WASHINGTON -- Some census business remains unfinished in the San Joaquin Valley, even as officials prepare to reveal which states will win and which will lose in Congress.
On Tuesday, U.S. Census Bureau officials will disclose how the latest head count reapportions power in the House of Representatives. With some states gaining House seats and others losing them, the decision is among the decade's most politically charged.
Below the radar, meanwhile, investigators still are looking into multiple complaints filed by former Fresno-area Census Bureau workers. Some former workers are considering lawsuits over allegations that include questions about census accuracy.
"I am concerned with the numbers used for redistricting because of the discrepancies in the collected data," former Fresno-area census worker Robin Walker said. "This was a strong concern voiced by not only crew leaders and enumerators, but those responsible for the accounting of lost or misplaced data."
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Census accuracy is crucial, and Census Bureau officials strongly defend the agency's work. The results are used for everything from rearranging the 435 seats in the House of Representatives to distributing federal dollars.
On Tuesday, for instance, high-growth states including Washington, Florida and Texas are widely expected to gain House seats, while Rust Belt states including Ohio, Michigan and Pennsylvania are expected to lose them.
California, with a population now estimated at 37.4 million, appears likely to retain its current 53 congressional districts.
The 2010 census cost $13 billion, several billion dollars over budget and a record sum for the decennial head count. Overall, auditors and investigators praise the complex undertaking while also citing shortcomings.
"An operationally successful census was no small accomplishment," auditors with the Government Accountability Office noted this month, adding that "at the same time, the Bureau had to overcome a variety of internal management challenges."
The nonpartisan GAO auditors gave a similarly nuanced, largely positive review to the Census Bureau's effort to reach hard-to-count populations including minorities and immigrants. The auditors called the outreach efforts imperfect but "generally more robust" than in 2000, with more census advertising and more foreign languages spoken by enumerators.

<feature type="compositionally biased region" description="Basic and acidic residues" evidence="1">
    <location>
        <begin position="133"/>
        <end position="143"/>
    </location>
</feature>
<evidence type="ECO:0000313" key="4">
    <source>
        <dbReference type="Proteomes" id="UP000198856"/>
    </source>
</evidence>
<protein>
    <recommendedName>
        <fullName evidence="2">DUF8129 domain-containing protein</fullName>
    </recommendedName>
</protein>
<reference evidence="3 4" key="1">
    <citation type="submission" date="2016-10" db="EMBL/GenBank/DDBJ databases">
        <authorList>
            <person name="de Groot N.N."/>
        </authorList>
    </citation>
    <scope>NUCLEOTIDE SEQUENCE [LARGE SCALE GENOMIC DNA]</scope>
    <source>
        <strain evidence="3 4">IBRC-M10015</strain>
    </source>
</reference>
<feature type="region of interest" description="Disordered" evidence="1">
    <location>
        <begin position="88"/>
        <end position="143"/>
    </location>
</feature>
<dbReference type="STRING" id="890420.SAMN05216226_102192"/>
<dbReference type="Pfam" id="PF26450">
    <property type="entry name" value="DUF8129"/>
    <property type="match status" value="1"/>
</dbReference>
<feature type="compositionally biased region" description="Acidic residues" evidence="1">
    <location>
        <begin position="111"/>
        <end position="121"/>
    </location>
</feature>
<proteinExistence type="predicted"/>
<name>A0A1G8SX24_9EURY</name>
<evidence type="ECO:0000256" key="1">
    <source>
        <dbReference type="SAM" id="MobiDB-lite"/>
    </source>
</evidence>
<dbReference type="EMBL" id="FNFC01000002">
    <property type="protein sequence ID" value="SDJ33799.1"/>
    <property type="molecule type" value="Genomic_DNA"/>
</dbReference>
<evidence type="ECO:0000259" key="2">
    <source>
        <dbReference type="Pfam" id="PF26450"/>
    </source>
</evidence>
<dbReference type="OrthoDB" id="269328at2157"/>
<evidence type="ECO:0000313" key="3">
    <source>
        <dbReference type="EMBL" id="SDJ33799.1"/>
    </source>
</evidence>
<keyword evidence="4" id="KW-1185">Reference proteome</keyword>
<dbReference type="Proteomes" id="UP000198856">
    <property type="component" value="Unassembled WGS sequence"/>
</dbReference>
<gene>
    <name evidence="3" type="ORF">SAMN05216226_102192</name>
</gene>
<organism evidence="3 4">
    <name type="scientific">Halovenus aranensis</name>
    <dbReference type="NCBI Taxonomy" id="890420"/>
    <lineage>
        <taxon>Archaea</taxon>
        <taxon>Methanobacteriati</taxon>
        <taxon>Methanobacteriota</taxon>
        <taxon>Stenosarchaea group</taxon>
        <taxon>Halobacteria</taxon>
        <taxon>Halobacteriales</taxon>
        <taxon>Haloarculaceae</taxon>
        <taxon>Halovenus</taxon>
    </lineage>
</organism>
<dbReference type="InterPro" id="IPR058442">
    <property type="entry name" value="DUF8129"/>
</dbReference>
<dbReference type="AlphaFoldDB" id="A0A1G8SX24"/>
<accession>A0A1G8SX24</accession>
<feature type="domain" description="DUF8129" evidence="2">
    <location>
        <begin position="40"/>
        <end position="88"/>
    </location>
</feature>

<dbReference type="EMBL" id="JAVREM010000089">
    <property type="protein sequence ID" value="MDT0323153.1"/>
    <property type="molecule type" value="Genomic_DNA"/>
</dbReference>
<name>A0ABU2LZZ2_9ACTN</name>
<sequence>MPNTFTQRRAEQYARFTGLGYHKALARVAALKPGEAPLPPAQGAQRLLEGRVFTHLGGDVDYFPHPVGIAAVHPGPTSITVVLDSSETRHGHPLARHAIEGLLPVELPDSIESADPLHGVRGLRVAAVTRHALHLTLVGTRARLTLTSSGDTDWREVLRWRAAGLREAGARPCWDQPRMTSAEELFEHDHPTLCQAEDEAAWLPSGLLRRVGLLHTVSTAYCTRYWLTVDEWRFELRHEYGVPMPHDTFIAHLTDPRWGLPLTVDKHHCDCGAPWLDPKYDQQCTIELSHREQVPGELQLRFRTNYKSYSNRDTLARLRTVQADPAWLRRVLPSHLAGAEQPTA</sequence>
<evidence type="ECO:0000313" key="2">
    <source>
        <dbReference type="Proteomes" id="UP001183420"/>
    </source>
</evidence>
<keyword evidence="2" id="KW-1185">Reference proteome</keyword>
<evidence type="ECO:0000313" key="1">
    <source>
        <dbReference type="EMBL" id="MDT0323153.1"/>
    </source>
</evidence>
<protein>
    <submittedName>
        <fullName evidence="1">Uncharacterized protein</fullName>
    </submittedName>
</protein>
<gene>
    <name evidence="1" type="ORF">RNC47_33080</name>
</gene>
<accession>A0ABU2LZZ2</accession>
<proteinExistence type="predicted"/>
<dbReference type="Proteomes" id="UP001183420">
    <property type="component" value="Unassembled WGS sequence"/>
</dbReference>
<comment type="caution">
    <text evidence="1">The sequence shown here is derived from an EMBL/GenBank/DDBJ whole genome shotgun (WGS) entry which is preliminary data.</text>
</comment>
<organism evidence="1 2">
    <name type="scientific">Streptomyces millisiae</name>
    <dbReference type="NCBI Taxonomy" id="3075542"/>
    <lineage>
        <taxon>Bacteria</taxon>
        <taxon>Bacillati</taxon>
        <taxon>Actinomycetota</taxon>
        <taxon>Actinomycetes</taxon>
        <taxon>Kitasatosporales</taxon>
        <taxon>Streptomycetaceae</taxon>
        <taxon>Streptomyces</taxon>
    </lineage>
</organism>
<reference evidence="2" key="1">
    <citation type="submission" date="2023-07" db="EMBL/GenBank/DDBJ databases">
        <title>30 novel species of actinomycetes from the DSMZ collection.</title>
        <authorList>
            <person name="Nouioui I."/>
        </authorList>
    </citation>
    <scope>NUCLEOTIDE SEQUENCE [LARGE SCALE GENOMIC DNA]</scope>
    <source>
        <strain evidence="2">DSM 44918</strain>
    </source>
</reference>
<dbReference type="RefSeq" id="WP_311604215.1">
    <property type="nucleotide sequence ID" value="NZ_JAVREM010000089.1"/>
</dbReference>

"Some degree of error in the form of persons missed, duplicated or counted in the wrong place is inevitable due to the complexity in counting a large and diverse population," the GAO added in a Dec. 14 audit.
Much of the census work was done by temporary employees, including more than 1,000 hired for two Fresno offices whose responsibilities spanned the San Joaquin Valley and the Sierra Nevada.
The Fresno offices now are closed, but investigations continue into claims filed by former workers.
Walker, one of several Fresno-area workers to have filed similar civil rights complaints, says she encountered age and race discrimination before being fired. Her claim filed last year still is pending before the Equal Employment Opportunities Commission.
"The process is extremely slow," Walker said Friday, adding that "I am disappointed in the government's attempt at protecting its employees, temporary or otherwise, from discrimination."
Walker has retained Clovis-based attorney Brian Leighton, a former federal prosecutor who has frequently challenged government actions. Census Bureau officials have denied any wrongdoing.
Separately, the Commerce Department's Office of Inspector General has been investigating broader allegations about census operations within the San Joaquin Valley. In some cases, former workers have suggested tight deadlines and management pressures may have driven some enumerators to falsify data.
As a matter of policy, federal investigators do not discuss work in progress.
"The investigation is ongoing," Walker said Friday. "I know former employees have received requests for information as recently as November."